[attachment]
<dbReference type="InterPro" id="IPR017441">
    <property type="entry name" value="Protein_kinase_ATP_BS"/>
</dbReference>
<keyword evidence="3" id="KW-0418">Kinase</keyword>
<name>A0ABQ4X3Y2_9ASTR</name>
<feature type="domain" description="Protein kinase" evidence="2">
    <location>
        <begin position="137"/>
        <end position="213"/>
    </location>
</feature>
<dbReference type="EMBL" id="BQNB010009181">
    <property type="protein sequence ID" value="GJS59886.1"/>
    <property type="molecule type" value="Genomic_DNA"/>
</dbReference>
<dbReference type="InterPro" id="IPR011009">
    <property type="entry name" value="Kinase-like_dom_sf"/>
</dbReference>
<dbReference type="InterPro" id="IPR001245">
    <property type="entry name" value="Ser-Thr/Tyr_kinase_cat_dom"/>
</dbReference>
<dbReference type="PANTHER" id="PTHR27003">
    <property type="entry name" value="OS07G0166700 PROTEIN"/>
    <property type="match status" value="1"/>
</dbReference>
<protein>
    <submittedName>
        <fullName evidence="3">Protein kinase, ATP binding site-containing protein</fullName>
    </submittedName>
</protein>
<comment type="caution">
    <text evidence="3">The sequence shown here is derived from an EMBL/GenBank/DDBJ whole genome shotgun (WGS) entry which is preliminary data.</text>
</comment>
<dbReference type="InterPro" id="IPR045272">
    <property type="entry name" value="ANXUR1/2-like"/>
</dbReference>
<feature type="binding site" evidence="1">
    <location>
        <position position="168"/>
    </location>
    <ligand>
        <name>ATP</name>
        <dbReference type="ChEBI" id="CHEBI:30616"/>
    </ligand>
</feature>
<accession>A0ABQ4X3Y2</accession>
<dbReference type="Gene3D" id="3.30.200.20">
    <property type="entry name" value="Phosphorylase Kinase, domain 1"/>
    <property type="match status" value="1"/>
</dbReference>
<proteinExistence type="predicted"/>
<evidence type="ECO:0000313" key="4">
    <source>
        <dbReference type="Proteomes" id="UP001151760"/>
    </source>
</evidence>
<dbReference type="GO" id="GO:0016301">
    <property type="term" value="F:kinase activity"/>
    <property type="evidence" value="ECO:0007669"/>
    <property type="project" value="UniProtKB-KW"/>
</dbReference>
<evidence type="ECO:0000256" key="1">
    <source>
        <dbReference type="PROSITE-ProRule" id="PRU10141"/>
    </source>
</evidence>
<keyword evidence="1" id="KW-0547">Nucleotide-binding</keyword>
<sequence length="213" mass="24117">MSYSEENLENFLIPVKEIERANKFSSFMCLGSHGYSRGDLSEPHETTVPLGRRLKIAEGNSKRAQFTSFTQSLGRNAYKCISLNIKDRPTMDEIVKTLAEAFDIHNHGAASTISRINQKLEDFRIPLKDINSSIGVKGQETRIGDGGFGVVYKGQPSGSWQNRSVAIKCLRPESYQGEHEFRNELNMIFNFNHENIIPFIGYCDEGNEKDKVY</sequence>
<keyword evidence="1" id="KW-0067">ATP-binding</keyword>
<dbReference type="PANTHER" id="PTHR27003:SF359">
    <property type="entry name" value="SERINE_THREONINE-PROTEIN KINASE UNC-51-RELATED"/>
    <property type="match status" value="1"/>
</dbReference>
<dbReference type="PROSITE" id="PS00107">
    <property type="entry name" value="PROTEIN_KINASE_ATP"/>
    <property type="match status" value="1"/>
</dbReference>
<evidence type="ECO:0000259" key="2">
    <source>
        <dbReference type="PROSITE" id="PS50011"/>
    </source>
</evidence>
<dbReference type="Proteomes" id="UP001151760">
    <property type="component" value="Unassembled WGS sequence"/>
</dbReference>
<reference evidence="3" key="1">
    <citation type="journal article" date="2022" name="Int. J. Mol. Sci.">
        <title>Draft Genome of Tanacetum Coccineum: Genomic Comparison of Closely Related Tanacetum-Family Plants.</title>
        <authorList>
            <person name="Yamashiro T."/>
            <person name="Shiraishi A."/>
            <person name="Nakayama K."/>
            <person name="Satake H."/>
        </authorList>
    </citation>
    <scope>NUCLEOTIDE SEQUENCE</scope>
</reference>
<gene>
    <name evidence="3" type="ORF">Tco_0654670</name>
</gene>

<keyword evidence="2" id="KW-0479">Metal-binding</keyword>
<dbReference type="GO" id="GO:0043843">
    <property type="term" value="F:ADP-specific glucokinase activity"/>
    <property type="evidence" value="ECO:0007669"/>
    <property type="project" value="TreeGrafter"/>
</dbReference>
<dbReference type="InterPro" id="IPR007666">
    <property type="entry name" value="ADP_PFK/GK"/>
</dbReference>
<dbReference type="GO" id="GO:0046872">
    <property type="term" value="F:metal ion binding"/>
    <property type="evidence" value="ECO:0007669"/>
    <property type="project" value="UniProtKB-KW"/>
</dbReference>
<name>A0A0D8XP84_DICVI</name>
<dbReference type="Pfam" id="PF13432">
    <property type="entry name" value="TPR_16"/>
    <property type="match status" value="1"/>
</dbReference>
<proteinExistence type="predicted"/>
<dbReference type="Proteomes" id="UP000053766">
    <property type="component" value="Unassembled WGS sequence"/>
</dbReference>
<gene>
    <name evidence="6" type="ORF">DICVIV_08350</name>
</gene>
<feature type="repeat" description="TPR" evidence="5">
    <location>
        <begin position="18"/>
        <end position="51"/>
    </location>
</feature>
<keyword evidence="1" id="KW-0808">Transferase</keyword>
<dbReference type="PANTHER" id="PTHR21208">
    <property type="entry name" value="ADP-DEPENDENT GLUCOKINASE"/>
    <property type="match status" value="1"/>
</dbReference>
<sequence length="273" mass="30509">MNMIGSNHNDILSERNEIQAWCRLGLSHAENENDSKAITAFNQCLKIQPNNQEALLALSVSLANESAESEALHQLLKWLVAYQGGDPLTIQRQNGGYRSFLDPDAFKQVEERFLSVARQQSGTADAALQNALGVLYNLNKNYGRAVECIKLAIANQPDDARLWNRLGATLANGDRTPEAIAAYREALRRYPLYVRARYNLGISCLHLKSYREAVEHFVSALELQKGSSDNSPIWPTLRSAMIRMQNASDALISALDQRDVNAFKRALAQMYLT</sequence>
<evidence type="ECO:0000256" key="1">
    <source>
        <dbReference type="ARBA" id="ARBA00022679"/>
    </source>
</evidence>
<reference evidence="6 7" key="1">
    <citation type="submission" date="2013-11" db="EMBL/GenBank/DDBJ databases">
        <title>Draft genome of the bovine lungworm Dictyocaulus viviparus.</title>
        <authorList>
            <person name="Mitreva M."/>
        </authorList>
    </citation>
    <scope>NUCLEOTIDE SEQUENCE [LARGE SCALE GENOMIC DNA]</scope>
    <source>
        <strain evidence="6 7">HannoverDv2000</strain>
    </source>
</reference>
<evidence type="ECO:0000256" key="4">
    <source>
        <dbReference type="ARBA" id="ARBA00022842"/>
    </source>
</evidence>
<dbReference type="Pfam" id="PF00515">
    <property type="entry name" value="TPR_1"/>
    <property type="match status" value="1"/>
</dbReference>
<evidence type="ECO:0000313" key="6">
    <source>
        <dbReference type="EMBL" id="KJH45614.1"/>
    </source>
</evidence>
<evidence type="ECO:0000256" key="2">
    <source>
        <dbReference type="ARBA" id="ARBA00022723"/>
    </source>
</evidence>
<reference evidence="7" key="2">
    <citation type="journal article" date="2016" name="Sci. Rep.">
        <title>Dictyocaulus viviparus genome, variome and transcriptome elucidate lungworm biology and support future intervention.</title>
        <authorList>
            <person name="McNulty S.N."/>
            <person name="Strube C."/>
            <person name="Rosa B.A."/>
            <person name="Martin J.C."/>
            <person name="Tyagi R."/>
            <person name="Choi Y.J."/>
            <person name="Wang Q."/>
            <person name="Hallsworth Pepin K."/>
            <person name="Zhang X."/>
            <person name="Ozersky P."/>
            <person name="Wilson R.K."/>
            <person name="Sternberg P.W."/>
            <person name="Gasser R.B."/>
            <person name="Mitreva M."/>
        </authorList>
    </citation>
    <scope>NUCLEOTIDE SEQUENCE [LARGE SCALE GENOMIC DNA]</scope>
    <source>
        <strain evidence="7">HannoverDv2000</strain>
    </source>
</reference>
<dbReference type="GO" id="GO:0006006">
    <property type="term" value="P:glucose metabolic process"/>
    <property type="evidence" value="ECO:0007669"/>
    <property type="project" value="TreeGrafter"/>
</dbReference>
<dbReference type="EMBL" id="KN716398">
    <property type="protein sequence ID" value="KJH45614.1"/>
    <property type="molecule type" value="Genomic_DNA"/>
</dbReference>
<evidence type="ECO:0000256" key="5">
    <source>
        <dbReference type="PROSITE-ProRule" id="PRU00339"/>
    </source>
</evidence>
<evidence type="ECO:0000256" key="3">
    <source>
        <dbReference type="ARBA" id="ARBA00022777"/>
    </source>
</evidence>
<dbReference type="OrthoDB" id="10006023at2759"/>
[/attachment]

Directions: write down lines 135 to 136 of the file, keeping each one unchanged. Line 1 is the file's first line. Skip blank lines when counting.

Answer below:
    <property type="entry name" value="ADP-DEPENDENT GLUCOKINASE"/>
    <property type="match status" value="1"/>